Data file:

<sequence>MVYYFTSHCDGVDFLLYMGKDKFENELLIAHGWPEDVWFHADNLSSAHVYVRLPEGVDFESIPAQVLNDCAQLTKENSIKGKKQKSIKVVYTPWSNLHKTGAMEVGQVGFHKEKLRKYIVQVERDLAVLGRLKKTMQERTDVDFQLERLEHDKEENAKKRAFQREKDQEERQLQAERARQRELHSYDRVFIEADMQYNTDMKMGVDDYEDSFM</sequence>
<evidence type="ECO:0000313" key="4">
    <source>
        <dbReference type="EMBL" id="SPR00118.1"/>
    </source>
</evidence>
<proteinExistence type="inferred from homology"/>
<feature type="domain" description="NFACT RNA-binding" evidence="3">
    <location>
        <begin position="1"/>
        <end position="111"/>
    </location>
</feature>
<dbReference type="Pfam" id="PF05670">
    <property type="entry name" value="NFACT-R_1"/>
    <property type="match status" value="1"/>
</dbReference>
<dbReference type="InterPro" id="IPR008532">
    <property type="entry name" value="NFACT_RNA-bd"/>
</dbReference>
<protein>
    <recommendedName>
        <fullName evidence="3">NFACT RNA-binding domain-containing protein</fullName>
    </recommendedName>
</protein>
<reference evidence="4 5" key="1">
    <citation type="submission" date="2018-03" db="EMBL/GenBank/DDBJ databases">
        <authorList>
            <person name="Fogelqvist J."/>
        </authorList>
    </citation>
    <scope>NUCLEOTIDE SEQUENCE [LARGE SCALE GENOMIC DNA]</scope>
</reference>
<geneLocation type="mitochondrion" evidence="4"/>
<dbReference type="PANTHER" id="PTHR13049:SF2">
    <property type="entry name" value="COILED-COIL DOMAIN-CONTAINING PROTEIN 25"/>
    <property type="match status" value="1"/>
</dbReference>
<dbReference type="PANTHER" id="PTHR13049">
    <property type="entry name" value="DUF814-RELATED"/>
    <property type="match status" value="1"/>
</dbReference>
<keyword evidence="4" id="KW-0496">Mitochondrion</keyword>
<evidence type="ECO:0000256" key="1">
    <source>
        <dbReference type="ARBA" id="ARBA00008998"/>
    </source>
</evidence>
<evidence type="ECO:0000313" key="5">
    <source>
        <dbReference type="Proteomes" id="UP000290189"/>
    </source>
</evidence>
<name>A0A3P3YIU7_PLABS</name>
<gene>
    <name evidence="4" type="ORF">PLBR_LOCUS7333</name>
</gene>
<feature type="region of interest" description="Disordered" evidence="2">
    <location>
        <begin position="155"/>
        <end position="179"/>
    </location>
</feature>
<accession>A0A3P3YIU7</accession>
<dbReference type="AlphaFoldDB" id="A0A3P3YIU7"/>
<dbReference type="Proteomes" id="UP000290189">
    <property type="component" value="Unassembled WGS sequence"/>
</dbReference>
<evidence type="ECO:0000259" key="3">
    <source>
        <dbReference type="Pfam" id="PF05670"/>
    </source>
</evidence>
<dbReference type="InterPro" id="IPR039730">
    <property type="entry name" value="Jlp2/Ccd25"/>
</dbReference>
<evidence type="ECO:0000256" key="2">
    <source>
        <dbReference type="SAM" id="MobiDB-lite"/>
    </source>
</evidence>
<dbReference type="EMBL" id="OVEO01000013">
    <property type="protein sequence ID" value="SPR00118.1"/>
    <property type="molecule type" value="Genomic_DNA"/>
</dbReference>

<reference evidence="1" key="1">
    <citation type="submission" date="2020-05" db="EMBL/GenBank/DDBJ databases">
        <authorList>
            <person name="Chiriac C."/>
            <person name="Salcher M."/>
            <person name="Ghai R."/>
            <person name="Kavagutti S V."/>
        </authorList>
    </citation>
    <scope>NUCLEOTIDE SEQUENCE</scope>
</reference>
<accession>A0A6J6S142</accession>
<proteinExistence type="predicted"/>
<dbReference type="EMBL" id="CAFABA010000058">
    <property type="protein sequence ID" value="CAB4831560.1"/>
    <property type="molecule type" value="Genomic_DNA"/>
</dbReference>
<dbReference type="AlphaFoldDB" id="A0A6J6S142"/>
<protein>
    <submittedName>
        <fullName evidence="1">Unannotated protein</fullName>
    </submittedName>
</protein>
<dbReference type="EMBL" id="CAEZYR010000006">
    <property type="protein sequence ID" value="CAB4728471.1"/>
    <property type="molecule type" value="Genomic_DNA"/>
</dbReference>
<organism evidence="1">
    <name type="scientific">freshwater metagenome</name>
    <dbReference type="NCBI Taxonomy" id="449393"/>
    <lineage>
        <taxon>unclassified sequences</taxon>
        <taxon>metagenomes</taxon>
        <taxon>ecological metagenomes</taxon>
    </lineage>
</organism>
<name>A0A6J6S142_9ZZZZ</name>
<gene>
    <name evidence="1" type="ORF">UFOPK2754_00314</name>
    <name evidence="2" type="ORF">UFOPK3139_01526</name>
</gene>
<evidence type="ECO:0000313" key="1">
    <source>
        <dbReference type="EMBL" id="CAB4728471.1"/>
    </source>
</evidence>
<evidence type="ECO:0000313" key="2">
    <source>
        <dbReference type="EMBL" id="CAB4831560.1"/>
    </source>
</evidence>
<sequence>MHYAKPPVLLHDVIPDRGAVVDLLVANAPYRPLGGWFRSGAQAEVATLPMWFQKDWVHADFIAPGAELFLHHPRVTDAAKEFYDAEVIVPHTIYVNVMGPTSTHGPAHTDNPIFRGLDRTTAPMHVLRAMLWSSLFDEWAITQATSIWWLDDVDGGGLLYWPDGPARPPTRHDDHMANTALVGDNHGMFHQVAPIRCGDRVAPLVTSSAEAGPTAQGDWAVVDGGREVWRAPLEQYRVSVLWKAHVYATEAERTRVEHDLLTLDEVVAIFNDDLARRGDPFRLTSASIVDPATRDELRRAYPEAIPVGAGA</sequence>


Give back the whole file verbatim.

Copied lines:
<sequence>MVYYFTSHCDGVDFLLYMGKDKFENELLIAHGWPEDVWFHADNLSSAHVYVRLPEGVDFESIPAQVLNDCAQLTKENSIKGKKQKSIKVVYTPWSNLHKTGAMEVGQVGFHKEKLRKYIVQVERDLAVLGRLKKTMQERTDVDFQLERLEHDKEENAKKRAFQREKDQEERQLQAERARQRELHSYDRVFIEADMQYNTDMKMGVDDYEDSFM</sequence>
<evidence type="ECO:0000313" key="4">
    <source>
        <dbReference type="EMBL" id="SPR00118.1"/>
    </source>
</evidence>
<proteinExistence type="inferred from homology"/>
<feature type="domain" description="NFACT RNA-binding" evidence="3">
    <location>
        <begin position="1"/>
        <end position="111"/>
    </location>
</feature>
<dbReference type="Pfam" id="PF05670">
    <property type="entry name" value="NFACT-R_1"/>
    <property type="match status" value="1"/>
</dbReference>
<dbReference type="InterPro" id="IPR008532">
    <property type="entry name" value="NFACT_RNA-bd"/>
</dbReference>
<protein>
    <recommendedName>
        <fullName evidence="3">NFACT RNA-binding domain-containing protein</fullName>
    </recommendedName>
</protein>
<reference evidence="4 5" key="1">
    <citation type="submission" date="2018-03" db="EMBL/GenBank/DDBJ databases">
        <authorList>
            <person name="Fogelqvist J."/>
        </authorList>
    </citation>
    <scope>NUCLEOTIDE SEQUENCE [LARGE SCALE GENOMIC DNA]</scope>
</reference>
<geneLocation type="mitochondrion" evidence="4"/>
<dbReference type="PANTHER" id="PTHR13049:SF2">
    <property type="entry name" value="COILED-COIL DOMAIN-CONTAINING PROTEIN 25"/>
    <property type="match status" value="1"/>
</dbReference>
<dbReference type="PANTHER" id="PTHR13049">
    <property type="entry name" value="DUF814-RELATED"/>
    <property type="match status" value="1"/>
</dbReference>
<keyword evidence="4" id="KW-0496">Mitochondrion</keyword>
<evidence type="ECO:0000256" key="1">
    <source>
        <dbReference type="ARBA" id="ARBA00008998"/>
    </source>
</evidence>
<evidence type="ECO:0000313" key="5">
    <source>
        <dbReference type="Proteomes" id="UP000290189"/>
    </source>
</evidence>
<name>A0A3P3YIU7_PLABS</name>
<gene>
    <name evidence="4" type="ORF">PLBR_LOCUS7333</name>
</gene>
<feature type="region of interest" description="Disordered" evidence="2">
    <location>
        <begin position="155"/>
        <end position="179"/>
    </location>
</feature>
<accession>A0A3P3YIU7</accession>
<dbReference type="AlphaFoldDB" id="A0A3P3YIU7"/>
<dbReference type="Proteomes" id="UP000290189">
    <property type="component" value="Unassembled WGS sequence"/>
</dbReference>
<evidence type="ECO:0000259" key="3">
    <source>
        <dbReference type="Pfam" id="PF05670"/>
    </source>
</evidence>
<dbReference type="InterPro" id="IPR039730">
    <property type="entry name" value="Jlp2/Ccd25"/>
</dbReference>
<evidence type="ECO:0000256" key="2">
    <source>
        <dbReference type="SAM" id="MobiDB-lite"/>
    </source>
</evidence>
<dbReference type="EMBL" id="OVEO01000013">
    <property type="protein sequence ID" value="SPR00118.1"/>
    <property type="molecule type" value="Genomic_DNA"/>
</dbReference>

<reference evidence="1" key="1">
    <citation type="submission" date="2020-05" db="EMBL/GenBank/DDBJ databases">
        <authorList>
            <person name="Chiriac C."/>
            <person name="Salcher M."/>
            <person name="Ghai R."/>
            <person name="Kavagutti S V."/>
        </authorList>
    </citation>
    <scope>NUCLEOTIDE SEQUENCE</scope>
</reference>
<accession>A0A6J6S142</accession>
<proteinExistence type="predicted"/>
<dbReference type="EMBL" id="CAFABA010000058">
    <property type="protein sequence ID" value="CAB4831560.1"/>
    <property type="molecule type" value="Genomic_DNA"/>
</dbReference>
<dbReference type="AlphaFoldDB" id="A0A6J6S142"/>
<protein>
    <submittedName>
        <fullName evidence="1">Unannotated protein</fullName>
    </submittedName>
</protein>
<dbReference type="EMBL" id="CAEZYR010000006">
    <property type="protein sequence ID" value="CAB4728471.1"/>
    <property type="molecule type" value="Genomic_DNA"/>
</dbReference>
<organism evidence="1">
    <name type="scientific">freshwater metagenome</name>
    <dbReference type="NCBI Taxonomy" id="449393"/>
    <lineage>
        <taxon>unclassified sequences</taxon>
        <taxon>metagenomes</taxon>
        <taxon>ecological metagenomes</taxon>
    </lineage>
</organism>
<name>A0A6J6S142_9ZZZZ</name>
<gene>
    <name evidence="1" type="ORF">UFOPK2754_00314</name>
    <name evidence="2" type="ORF">UFOPK3139_01526</name>
</gene>
<evidence type="ECO:0000313" key="1">
    <source>
        <dbReference type="EMBL" id="CAB4728471.1"/>
    </source>
</evidence>
<evidence type="ECO:0000313" key="2">
    <source>
        <dbReference type="EMBL" id="CAB4831560.1"/>
    </source>
</evidence>
<sequence>MHYAKPPVLLHDVIPDRGAVVDLLVANAPYRPLGGWFRSGAQAEVATLPMWFQKDWVHADFIAPGAELFLHHPRVTDAAKEFYDAEVIVPHTIYVNVMGPTSTHGPAHTDNPIFRGLDRTTAPMHVLRAMLWSSLFDEWAITQATSIWWLDDVDGGGLLYWPDGPARPPTRHDDHMANTALVGDNHGMFHQVAPIRCGDRVAPLVTSSAEAGPTAQGDWAVVDGGREVWRAPLEQYRVSVLWKAHVYATEAERTRVEHDLLTLDEVVAIFNDDLARRGDPFRLTSASIVDPATRDELRRAYPEAIPVGAGA</sequence>